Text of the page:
Building the Parkway, in the 50’s, was a big improvement. I remember my family piling in the car to drive the new road the day it was opened. I was too young to understand the significance (if there was any) but my parents were excited and I knew it would end in an ice cream cone. The point is it was an improvement and Traverse City was better for it (then). Do things change? Of course they do and we are suppose to adapt and change with it not wait for things to quit changing which is what I hear you and other “do nothing” advocates calling for. We can’t be afraid to do something today because it might not be the right thing down the road. I can guarantee nothing will be right if you look far enough down the road. More talk of traffic calming will result in nothing changing.

    Is Copy Central going out of business? I would guess they will be relocating and still paying their fair share of taxes. There is also a difference between commercial activity and economic development. A road without commercial activity can still have an economic development purpose. I’m not suggesting BLA is being designed for either.

    I love the Boardman Lake Trail (east side) and I can now access it with the new bridge. That’s the jewel next to the sewage plant. I have to cross Union, Cass, and Lake Streets to get to it now. I don’t anticipate another two lane road making it worse. I really think it will be easier. I also need to remind you that you built several miles of TART Trail along the Parkway. Do you currently see that as a mistake? As to the west side trail being connected to BLA…I can sympathize.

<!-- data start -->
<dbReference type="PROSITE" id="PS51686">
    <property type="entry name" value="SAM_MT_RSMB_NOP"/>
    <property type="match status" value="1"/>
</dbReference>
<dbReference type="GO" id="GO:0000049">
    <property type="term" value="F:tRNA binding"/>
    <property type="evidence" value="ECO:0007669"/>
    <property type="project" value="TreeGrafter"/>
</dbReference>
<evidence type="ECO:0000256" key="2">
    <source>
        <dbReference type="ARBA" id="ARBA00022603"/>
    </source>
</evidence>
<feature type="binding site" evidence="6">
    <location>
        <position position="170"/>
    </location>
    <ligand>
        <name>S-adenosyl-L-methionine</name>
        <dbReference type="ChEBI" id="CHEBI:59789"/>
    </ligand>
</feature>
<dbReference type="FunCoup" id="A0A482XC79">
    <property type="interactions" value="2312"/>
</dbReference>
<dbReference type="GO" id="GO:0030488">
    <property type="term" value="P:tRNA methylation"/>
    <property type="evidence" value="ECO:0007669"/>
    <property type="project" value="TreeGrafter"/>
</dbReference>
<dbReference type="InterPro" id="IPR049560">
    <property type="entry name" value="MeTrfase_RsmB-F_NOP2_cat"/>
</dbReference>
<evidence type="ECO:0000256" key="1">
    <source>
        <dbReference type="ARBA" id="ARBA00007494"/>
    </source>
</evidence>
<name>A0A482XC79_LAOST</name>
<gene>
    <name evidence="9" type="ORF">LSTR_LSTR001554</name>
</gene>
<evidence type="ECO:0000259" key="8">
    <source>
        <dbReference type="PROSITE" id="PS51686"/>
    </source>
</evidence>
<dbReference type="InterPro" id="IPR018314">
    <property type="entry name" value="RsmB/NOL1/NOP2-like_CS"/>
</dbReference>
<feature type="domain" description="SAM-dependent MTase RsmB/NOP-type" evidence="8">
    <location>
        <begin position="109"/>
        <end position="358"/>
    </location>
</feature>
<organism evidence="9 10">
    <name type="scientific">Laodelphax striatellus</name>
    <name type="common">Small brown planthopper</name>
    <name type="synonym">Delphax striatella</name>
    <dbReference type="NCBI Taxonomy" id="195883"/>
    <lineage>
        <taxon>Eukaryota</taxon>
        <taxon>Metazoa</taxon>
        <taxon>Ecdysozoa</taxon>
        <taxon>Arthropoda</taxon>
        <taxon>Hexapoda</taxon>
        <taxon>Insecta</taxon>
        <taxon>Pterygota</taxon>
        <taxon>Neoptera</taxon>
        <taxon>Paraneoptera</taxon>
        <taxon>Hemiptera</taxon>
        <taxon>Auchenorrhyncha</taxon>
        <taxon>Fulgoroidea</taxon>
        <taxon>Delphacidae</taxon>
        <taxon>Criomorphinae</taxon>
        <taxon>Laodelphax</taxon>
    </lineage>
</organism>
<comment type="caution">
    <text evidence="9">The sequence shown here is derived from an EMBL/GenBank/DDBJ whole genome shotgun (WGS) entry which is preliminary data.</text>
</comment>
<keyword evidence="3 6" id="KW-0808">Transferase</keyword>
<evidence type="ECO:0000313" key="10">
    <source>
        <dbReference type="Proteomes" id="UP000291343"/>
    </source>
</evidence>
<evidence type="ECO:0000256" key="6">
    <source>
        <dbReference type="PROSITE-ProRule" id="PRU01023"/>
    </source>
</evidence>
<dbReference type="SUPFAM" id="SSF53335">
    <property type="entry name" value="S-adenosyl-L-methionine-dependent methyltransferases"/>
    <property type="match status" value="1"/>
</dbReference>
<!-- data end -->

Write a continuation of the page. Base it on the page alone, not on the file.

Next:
2. Katie
    February 21, 2011 at 8:33 pm

    Hello All, just to keep conversation going, here are a few more thoughts. Mr. Otwell’s analysis is extremely well-done. Yes, his viewpoint is different from those espoused by some Old Town residents. The difference is due, perhaps, to his viewpoint being based on current realities (rather than clinging to unchanged rigid views from 20+ years ago), and looking at impact on the entire city (rather than just a neighborhood or two). It is really amazing that this whole project is hanging around after a couple of decades, with some folks taking the view that it is still a ‘given’ of sorts and all we need to do is tweak the design. Granted, none of us are completely knowledgeable about the future; but the best we can do is try to project what might happen and plan for it accordingly. That’s sure a better approach than putting on blinders and ignoring the impact to the total city, both today and the future, of what BLA would do, based on backward-looking provincialism. After all, this would cost $5.5 Million of taxpayer money (one way or another), and all we get is 1/2 a road (Phase 2 might never be built, ever). As Otwell says, there is no ‘compelling reason to build BLA’. As stated by another person earlier in this conversation, ‘you can’t build your way out of congestion’. We should look to the future, plan for it best we can, and try to envision impact on ALL of Traverse City. That means integrating all the other studies/efforts that are currently under way (8th Street Corridor, Division Street, Warehouse district development, one-way Streets perhaps going to two-way, and on and on). Let’s all think big picture and what’s best for everyone overall! Thank you.